partition:        20.9 µs ± 694 ns per loop (mean ± std. dev. of 7 runs, 10000 loops each)
  index:            28.6 µs ± 2.73 µs per loop (mean ± std. dev. of 7 runs, 10000 loops each)
  split (limited):  27.4 µs ± 979 ns per loop (mean ± std. dev. of 7 runs, 10000 loops each)
  split:            31.5 µs ± 4.86 µs per loop (mean ± std. dev. of 7 runs, 10000 loops each)
  regex:            148 µs ± 7.05 µs per loop (mean ± std. dev. of 7 runs, 1000 loops each)

String length: 65536
  regex (compiled): 173 ns ± 3.95 ns per loop (mean ± std. dev. of 7 runs, 10000000 loops each)
  partition:        20.9 µs ± 613 ns per loop (mean ± std. dev. of 7 runs, 100000 loops each)
  index:            27.7 µs ± 515 ns per loop (mean ± std. dev. of 7 runs, 10000 loops each)
  split (limited):  27.2 µs ± 796 ns per loop (mean ± std. dev. of 7 runs, 10000 loops each)
  split:            26.5 µs ± 377 ns per loop (mean ± std. dev. of 7 runs, 10000 loops each)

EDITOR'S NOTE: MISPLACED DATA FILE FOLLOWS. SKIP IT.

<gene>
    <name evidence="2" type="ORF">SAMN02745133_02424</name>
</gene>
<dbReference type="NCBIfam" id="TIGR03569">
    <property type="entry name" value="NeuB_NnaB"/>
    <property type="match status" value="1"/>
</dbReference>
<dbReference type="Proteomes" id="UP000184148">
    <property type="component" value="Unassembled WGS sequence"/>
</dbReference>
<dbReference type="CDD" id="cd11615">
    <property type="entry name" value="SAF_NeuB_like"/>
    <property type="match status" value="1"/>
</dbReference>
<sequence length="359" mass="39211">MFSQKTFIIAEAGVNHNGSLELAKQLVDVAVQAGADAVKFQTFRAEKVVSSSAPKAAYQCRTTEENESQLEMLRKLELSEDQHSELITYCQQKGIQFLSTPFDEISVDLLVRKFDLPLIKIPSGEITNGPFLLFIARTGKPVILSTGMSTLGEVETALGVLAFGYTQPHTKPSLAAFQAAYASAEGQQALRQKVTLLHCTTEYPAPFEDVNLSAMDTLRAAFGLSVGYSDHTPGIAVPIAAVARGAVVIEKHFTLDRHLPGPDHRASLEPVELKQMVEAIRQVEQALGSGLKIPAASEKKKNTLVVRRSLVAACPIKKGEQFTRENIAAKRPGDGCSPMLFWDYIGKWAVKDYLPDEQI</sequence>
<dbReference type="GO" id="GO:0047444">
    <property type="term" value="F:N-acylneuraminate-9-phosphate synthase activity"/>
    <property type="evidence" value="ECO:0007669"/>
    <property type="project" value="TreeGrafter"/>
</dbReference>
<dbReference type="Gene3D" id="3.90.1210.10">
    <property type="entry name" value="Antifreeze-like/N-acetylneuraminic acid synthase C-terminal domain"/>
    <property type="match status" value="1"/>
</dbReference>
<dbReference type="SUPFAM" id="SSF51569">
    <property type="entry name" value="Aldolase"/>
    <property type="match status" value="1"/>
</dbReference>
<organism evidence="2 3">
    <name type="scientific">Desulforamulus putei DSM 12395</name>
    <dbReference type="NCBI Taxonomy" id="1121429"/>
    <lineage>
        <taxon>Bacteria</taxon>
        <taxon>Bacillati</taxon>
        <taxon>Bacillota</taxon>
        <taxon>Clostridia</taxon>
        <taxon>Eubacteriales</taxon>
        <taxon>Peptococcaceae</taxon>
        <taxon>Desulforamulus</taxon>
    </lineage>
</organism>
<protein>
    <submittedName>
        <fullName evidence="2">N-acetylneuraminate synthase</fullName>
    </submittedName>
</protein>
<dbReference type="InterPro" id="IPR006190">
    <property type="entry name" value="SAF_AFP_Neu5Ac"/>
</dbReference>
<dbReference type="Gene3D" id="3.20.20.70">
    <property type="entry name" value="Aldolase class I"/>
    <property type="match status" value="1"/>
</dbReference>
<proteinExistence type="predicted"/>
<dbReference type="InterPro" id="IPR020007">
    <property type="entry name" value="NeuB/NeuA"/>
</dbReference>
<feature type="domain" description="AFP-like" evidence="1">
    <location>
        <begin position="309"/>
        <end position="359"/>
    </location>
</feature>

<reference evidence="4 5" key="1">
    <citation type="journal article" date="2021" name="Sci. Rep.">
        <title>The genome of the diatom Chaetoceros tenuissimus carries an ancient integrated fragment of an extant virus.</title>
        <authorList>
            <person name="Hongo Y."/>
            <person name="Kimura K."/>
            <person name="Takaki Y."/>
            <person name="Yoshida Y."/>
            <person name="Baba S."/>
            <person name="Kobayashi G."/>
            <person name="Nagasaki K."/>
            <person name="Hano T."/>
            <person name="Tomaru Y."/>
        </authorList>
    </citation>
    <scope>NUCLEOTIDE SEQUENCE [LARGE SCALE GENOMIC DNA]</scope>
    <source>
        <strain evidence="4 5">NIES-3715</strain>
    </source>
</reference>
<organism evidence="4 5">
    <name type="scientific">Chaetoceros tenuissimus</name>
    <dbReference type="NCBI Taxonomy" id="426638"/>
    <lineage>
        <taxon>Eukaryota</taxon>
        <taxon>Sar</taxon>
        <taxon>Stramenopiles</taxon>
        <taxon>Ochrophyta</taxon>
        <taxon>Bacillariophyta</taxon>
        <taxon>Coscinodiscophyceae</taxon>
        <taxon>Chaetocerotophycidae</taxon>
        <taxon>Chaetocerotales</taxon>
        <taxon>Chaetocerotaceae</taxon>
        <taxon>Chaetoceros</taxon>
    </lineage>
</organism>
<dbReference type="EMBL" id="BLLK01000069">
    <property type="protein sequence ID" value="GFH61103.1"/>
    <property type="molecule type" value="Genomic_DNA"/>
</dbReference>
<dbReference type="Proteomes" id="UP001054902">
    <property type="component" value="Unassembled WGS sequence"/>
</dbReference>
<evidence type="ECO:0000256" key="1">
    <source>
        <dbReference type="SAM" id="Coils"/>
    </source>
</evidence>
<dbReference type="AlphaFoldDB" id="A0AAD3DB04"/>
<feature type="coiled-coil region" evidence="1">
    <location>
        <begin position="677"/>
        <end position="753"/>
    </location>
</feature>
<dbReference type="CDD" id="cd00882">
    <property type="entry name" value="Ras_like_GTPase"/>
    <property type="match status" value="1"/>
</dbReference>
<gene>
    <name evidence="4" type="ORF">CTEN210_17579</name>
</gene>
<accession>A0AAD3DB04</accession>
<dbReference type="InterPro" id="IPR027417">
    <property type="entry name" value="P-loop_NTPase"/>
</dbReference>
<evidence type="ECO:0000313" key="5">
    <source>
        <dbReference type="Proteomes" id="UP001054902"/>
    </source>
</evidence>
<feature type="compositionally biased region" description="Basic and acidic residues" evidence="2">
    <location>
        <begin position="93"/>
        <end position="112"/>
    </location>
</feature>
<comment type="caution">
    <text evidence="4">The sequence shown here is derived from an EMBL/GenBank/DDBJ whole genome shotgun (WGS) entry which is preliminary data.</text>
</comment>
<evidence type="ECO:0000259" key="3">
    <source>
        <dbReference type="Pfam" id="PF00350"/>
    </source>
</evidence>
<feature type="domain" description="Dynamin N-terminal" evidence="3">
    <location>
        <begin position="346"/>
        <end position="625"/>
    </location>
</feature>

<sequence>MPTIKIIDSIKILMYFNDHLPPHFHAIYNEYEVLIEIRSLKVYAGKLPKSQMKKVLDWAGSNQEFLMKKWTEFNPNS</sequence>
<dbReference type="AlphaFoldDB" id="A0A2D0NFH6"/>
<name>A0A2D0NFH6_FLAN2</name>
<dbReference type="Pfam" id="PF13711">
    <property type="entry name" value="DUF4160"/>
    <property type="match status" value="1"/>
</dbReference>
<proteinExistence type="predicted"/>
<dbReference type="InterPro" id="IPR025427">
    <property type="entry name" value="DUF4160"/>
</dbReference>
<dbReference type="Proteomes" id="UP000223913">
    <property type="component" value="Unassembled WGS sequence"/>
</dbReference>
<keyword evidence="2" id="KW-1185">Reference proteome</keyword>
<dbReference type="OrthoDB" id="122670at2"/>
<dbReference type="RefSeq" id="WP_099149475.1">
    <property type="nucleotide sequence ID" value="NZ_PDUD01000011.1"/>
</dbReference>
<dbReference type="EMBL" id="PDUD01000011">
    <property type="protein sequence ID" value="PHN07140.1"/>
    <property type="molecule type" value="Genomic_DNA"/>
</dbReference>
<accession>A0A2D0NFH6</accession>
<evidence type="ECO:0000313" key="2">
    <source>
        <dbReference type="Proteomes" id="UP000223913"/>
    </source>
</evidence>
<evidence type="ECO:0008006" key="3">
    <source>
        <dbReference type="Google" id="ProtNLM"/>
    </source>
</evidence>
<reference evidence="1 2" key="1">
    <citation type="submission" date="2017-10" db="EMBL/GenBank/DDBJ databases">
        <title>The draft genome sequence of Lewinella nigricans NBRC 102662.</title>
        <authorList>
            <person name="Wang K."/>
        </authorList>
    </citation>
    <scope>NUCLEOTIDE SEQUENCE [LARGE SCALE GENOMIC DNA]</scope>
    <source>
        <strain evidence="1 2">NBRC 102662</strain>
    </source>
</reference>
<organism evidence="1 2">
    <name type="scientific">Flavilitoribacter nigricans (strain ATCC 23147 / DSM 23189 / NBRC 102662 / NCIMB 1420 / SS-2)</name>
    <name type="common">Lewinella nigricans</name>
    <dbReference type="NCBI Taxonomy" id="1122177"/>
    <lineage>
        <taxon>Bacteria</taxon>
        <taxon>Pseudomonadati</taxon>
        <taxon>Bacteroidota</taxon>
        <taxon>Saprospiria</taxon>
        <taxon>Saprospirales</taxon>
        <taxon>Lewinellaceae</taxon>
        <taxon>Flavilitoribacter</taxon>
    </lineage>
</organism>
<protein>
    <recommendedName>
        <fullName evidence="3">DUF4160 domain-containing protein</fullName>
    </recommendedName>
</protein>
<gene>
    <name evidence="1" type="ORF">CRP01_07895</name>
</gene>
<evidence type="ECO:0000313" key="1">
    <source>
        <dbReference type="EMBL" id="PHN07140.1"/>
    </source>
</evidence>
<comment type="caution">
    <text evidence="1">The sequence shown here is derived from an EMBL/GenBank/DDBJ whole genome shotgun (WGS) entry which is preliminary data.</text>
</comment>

regex:            128 µs ± 1.5 µs per loop (mean ± std. dev. of 7 runs, 10000 loops each)

String length: 4294967296
  regex (compiled): 165 ns ± 1.2 ns per loop (mean ± std. dev. of 7 runs, 10000000 loops each)
  partition:        19.9 µs ± 144 ns per loop (mean ± std. dev. of 7 runs, 100000 loops each)
  index:            27.7 µs ± 571 ns per loop (mean ± std. dev. of 7 runs, 10000 loops each)
  split (limited):  26.1 µs ± 472 ns per loop (mean ± std. dev. of 7 runs, 10000 loops each)
  split:            28.1 µs ± 1.69 µs per loop (mean ± std. dev. of 7 runs, 10000 loops each)
  regex:            137 µs ± 6.53 µs per loop (mean ± std. dev. of 7 runs, 10000 loops each)
3
  • 1
    why do you consider index unsafe? – James Dec 22 '18 at 0:49
  • 3
    s.index(c) raises a ValueError when c is not in s. So, I consider it as safe when I am sure that the string to be partitioned contains the separator, unsafe otherwise. – Aristide Dec 22 '18 at 7:17
  • 1
    For index, c is in s, so it is not unsafe and still fastest. – arntg Jan 9 '20 at 22:24
4

partition() may be better then split() for this purpose as it has the better predicable results for situations you have no delimiter or more delimiters.

1
  • 1
    Both partition and split will work transparently with an empty string or no delimiters. It is worth noting that word[:word.index(':')] will pop in both of these cases. – Rob Hall Jun 21 '20 at 13:02